Those Who Wish Me Dead Synopsis: Still reeling from the loss of three lives, Hannah is a smokejumper who’s perched in a watchtower high above the Montana wilderness. She soon encounters Connor, a skittish boy who’s bloodied, traumatized, and on the run in the remote forest. As Hannah tries to bring him to safety, she’s unaware of the real dangers to follow: two relentless killers hunting Connor, and a fiery blaze consuming everything in its path.
From TV bit player to revered writer/director, Taylor Sheridan’s climb over the Hollywood mountaintop has been an incendiary journey. A duo of impressive screenplays (Sicario and the Best Picture nominee Hell or High Water) showcased Sheridan’s astute understanding of modern American zeitgeist. His balance between well-textured ideas and gritty, old-school entertainments parlayed the verging voice into a major presence on the big and small screen alike (Paramount’s Yosemite is somehow on its fourth season).
Sheridan’s rustic sensibility journeys onward with Those Who Wish Me Dead, a welcomed throwback to adult-driven popcorn thrillers of yesteryear. Meshing elemental infernos with a deadly conspiracy, Sheridan’s agreeably cheesy dynamics never reach their pulse-pounding peak.
Still, the film isn’t entirely joyless. Sheridan exhibits a mastery of intense setpieces, relying upon the same close-quarters gunplay and patient maneuvering behind his most accomplished work. Instead of mucking in dour realism, the craftsman amplifies his aesthetic with the perilous joys of grand, high-steaks storytelling. I love his blend of man vs. nature vs. man dynamics presented in the mold of unpretentious thrillers, with Sheridan’s uptempo pace self-awarely placing a premium on cinematic jolts above all else. This type of lean-and-mean crowdpleaser just doesn’t get made anymore despite their edge-of-your-seat entertainment value.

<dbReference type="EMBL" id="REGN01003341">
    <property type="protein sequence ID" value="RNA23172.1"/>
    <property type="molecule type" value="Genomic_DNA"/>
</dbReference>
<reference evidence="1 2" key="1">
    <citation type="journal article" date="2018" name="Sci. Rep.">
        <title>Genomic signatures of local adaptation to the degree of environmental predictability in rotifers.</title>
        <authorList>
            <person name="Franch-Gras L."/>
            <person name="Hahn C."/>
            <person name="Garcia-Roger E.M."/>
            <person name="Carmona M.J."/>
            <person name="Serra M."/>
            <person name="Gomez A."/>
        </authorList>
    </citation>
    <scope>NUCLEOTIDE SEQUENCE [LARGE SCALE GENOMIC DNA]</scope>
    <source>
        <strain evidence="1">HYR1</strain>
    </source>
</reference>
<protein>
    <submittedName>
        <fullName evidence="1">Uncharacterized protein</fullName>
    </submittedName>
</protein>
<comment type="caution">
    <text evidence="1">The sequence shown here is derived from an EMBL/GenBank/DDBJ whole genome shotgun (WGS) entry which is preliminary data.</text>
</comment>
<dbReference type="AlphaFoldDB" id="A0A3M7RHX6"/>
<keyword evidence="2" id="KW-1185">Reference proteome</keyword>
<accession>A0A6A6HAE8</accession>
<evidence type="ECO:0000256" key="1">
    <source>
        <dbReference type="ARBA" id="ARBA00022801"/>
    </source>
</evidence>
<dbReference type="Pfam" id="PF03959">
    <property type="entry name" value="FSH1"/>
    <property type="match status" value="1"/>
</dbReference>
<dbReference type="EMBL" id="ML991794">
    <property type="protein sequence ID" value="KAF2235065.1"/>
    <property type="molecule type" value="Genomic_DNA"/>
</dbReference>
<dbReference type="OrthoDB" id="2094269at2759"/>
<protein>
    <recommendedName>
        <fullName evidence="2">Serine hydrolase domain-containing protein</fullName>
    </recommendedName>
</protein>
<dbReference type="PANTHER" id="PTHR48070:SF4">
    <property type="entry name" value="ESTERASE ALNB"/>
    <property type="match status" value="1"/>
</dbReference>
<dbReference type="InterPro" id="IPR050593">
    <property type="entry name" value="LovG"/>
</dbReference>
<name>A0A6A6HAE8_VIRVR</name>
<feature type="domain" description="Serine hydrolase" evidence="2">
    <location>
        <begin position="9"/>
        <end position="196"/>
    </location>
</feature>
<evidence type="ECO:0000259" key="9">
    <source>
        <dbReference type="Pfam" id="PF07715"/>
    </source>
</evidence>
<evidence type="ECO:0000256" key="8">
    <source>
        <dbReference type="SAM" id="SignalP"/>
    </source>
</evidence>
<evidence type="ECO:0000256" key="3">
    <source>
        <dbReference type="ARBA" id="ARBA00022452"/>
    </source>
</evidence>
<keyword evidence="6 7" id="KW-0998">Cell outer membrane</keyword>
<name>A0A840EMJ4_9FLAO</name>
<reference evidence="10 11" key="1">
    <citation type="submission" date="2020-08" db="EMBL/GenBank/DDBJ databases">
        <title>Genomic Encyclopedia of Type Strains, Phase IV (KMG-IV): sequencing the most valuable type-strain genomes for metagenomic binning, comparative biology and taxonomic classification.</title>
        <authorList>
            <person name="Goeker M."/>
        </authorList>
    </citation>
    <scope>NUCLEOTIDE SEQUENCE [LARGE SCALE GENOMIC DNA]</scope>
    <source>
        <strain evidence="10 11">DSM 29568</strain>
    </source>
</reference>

It’s got over-the-top sequences to spare, yet Those Who Wish Me Dead never connects on a fundamental level. Michael Koryta’s novel (adapted by him, Sheridan, and Charles Leavitt) drew in readers through its mixture of page-turning tension and substantive dynamics. Sadly, the novel’s big-screen counterpart is noticeably lacking in the latter department. A busy ensemble leaves little time for the central conceits to develop even a passable connection with audiences. The plot’s central mystery feels over-written and devoid of intrigue, while the supposed emotional crux between Hannah and Connor goes nowhere with their bare time together onscreen. The entire affair feels like it’s screaming for more focus and simplicity.
Films of this ilk shouldn’t be taken with the utmost seriousness. That being said, Those Who Wish Me Dead doesn’t possess the shameless charm to overcome stale writing. Angelina Jolie’s starring role calls for movie star energy, but the talented actress feels miscast as the smooth-talking firewoman. Aside from a few capable dramatic frames, Jolie spends a majority of the runtime posturing with an inauthentic dialect and over-the-top mannerisms. Movie stars often carried this type of low-rent effort during their heyday. Here, the lack of compelling presence sinks the narrative’s messy form (the supporting players, including Jon Bernthal, Nicholas Hoult, and Tyler Perry, have little room to make an impression).
Those Who Wish Me Dead operates like a disposable cable outing. The sheer camp value will entice some viewers, but the film’s flat, paper-thin delivery left me wanting more.
Those Who Wish Me Dead debuts in theaters and on HBO Max May 14th.
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